In the name of "moving forward," the Gulf Cooperation Council (GCC) and the United States worked out a deal offering Saleh a blanket amnesty and all his aides immunity from prosecution for "political crimes" in exchange for Saleh's agreement to leave office – immunity that Yemen's Parliament enshrined in law this year. The GCC deal included a provision for a draft Transitional Justice Law that would establish a truth commission, leaving open the hope that Yemenis will at least be able to establish a record of the gross abuses carried out by political and military leaders and compensate people who suffered at their hands. But the current draft doesn't give the commission subpoena powers, so even this small remedial measure will prove limited.
Sanaa, Yemen's capital, remains a city divided, with neighborhoods under the control of various warlords, and none under President Hadi's control. The Republican Guard refuses to fully remove its troops and checkpoints because, its commanders argue, the renegade First Armored Division and militias of the powerful al-Ahmar family won't pull theirs back.
While Hadi and Interior Minister Qader Qahtan have made clear their plans to bring the security services under civilian control and remove officials implicated in abuses, it's also clear they are currently powerless to do so. Yahya Saleh's appearance at my meeting with Qahtan was a surprise, and effectively preempted any discussion of the interior minister's relationship with Central Security.
Despite this standoff, the U.S. government has pledged to resume counterterrorism assistance to fight Yemen's thriving al Qaeda branch, most likely to some of these same military units, to the tune of $75 million this year. If the United States is serious about supporting democratic transition and the rule of law in Yemen, it needs to enforce counterterrorism czar John Brennan's promise that no aid will go to units involved in "political shenanigans" such as the airport shutdown. The United States should start with rigorous Leahy Law-style vetting of all security units being considered for funding. It also should help ensure that those units are accountable to Yemen's civilian government, and that the government conducts serious investigations into their abuses.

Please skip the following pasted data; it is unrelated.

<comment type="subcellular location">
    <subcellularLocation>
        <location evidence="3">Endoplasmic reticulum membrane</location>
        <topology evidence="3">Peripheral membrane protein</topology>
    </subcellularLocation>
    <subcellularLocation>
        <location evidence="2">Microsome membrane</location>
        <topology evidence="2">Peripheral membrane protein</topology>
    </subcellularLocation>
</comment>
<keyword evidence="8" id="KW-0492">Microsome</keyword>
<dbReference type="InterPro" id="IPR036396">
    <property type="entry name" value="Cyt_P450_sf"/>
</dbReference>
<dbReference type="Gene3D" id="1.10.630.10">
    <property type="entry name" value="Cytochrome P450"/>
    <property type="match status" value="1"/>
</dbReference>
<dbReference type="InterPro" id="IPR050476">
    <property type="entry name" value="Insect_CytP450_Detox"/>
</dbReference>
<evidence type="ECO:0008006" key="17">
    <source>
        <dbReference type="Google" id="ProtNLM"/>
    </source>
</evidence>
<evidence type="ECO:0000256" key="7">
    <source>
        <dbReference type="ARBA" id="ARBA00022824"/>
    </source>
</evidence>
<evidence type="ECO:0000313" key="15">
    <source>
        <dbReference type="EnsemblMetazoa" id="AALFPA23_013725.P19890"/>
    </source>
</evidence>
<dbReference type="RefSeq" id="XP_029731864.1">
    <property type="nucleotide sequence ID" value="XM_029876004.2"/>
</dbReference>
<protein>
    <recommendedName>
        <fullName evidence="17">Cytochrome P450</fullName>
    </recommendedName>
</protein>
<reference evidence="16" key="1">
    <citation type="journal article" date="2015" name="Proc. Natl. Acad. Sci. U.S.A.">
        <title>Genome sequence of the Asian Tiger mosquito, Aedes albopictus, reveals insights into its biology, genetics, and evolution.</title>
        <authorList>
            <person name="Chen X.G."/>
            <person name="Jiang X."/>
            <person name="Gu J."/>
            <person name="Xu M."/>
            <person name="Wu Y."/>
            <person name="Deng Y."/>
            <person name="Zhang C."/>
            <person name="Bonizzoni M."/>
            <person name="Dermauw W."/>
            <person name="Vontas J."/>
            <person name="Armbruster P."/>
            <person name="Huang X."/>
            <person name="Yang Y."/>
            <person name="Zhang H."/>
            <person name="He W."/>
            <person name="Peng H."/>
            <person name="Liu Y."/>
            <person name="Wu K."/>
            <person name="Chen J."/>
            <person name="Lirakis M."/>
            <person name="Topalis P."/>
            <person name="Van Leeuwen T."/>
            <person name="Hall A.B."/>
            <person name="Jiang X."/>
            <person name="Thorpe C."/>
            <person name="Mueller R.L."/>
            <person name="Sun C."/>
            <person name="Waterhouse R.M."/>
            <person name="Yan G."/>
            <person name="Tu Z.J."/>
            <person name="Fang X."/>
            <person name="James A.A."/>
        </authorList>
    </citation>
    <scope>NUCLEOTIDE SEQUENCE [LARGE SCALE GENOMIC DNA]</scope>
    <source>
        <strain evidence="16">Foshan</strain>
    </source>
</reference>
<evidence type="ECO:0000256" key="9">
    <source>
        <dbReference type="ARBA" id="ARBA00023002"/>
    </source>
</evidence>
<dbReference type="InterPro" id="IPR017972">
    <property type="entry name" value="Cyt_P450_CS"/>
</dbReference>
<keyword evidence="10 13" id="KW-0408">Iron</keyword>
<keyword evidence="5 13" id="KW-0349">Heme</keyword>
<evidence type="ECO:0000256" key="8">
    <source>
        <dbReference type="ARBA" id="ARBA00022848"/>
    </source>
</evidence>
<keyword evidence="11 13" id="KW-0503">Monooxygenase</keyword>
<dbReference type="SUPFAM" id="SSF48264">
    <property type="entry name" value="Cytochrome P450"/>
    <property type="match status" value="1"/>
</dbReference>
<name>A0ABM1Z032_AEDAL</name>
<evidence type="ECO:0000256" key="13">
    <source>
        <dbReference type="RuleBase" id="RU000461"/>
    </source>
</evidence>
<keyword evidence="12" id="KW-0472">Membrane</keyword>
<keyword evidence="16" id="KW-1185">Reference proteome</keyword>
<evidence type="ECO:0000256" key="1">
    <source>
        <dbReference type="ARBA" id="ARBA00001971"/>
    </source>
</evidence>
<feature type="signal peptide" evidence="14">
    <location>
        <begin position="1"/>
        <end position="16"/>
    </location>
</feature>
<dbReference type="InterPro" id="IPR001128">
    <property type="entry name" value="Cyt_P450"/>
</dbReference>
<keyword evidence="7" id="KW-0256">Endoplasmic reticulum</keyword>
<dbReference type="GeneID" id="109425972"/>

The international community should also lend technical and financial support to the legal affairs ministry, which has set itself the ambitious task of rewriting the country's major laws to make them comply with international human rights standards, including laws on nongovernmental organizations (NGOs), labor rights, political parties, and the media.
Minister Ahmed al-Mikhlafi, a former human rights activist, recognizes that this is an opportunity to lay a legal foundation that will protect rights for generations to come. Mikhlafi's offices, unlike the plush, expansive offices of the National Security Agency and Republican Guard, are in a small, dilapidated building. He works with a skeletal staff, sometimes without electricity – as we discovered during our meeting in the dark. The United States also can support the new human rights minister, Huriyeh Mashour, who has boldly challenged security force abuses, but bemoaned the lack of skills, training, and funding for her underpaid staff.